Australia’s government is considering new rules that would set quotas for supporting domestic artists on both broadcast radio and streaming music platforms. The Australiasian Performing Right Association (APRA AMCOS) has appeared before a Senate inquiry in support of setting a 25% quota of Australian content.
Currently, Australian radio stations must play between 5% and 25% Australian content depending on genre, but the stations are mostly allowed to set their own definitions of genres. APRA AMCOS CEO Dean Ormston told the Senate that a blanket 25% quota is “not only achievable but internationally reasonable.” He also pointed to the larger international trends of revisiting music-related copyright rules and infrastructure frameworks as reasons to seriously consider a quota.
“Music streaming services have local curation teams in Australia and have already demonstrated some very good support for Australian artists,” he said. “We’re in conversations with music streaming services around the concept of benchmarking locally-curated playlists to ensure there is always an opportunity for Australian music to be heard and discovered by local audiences and mitigate the risk of foreign artists unfairly dominating local charts. … In fact, promoting playlists featuring increased levels of Australian music to Australian consumers in an on-demand environment may even prove to make good business sense. Our stats show that local works are streamed at least twice as much as foreign works.”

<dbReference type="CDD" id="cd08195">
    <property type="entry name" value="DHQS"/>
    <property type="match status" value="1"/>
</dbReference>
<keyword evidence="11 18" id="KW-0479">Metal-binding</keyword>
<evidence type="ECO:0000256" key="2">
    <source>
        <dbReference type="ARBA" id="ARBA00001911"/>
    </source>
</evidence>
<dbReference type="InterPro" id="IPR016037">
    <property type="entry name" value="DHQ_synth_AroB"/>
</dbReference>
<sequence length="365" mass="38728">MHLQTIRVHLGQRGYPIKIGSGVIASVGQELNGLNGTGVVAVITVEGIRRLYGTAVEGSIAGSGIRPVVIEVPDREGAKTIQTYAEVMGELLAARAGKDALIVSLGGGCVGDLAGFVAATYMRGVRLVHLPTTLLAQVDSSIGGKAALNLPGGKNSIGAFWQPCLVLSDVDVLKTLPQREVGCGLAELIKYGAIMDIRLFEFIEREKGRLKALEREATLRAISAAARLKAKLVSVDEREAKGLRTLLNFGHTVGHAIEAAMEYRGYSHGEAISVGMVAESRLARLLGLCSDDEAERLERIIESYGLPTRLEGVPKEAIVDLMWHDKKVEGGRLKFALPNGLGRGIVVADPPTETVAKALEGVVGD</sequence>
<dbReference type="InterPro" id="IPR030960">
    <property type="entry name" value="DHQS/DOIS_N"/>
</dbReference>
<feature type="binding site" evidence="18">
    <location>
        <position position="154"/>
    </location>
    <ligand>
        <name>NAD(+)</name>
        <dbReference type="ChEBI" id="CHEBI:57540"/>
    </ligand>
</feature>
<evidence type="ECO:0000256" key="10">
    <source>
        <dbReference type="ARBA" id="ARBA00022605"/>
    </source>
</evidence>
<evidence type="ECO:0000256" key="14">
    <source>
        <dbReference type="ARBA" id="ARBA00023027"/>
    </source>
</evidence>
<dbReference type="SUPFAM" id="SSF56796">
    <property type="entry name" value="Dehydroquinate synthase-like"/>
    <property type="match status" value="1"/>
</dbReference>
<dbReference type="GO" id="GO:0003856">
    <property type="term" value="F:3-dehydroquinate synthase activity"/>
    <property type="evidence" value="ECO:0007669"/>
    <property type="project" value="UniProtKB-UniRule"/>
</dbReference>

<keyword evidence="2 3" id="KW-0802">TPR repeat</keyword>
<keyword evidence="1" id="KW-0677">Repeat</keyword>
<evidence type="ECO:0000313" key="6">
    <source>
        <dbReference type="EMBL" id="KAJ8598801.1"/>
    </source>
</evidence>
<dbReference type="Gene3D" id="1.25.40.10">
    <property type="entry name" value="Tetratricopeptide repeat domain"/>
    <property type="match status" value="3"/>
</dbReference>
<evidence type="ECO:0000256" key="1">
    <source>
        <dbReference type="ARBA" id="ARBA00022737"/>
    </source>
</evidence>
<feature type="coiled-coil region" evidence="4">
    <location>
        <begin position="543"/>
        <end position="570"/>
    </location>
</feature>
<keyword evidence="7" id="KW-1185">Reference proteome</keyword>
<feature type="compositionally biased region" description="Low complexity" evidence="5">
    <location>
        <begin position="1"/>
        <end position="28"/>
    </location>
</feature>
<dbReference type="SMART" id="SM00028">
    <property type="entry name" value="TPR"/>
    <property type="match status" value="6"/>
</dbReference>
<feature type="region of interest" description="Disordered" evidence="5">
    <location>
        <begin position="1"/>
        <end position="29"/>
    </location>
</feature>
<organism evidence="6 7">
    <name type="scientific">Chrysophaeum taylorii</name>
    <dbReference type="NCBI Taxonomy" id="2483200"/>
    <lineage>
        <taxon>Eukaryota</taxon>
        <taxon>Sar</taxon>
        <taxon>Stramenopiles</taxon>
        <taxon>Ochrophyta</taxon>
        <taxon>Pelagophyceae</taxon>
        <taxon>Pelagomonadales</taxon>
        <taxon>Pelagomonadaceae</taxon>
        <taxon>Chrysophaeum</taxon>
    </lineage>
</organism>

The Australian Recording Industry Association (ARIA) has also voiced its support for a quota system. Rohini Sivakumar, ARIA corporate counsel, commercial, also participated in the recent Senate enquiry into local music quotas.
“ARIA is of the view that streaming music services could support Australian music by having local employees dedicated to curating and supporting Australian content, investing in locally-produced and curated playlists, ensuring that proportionate Australian content is appropriately represented on its locally-curated playlists and highlighting Australian artists in its promotional material, both internally to its users and externally by its marketing channels,” Sivakumar said.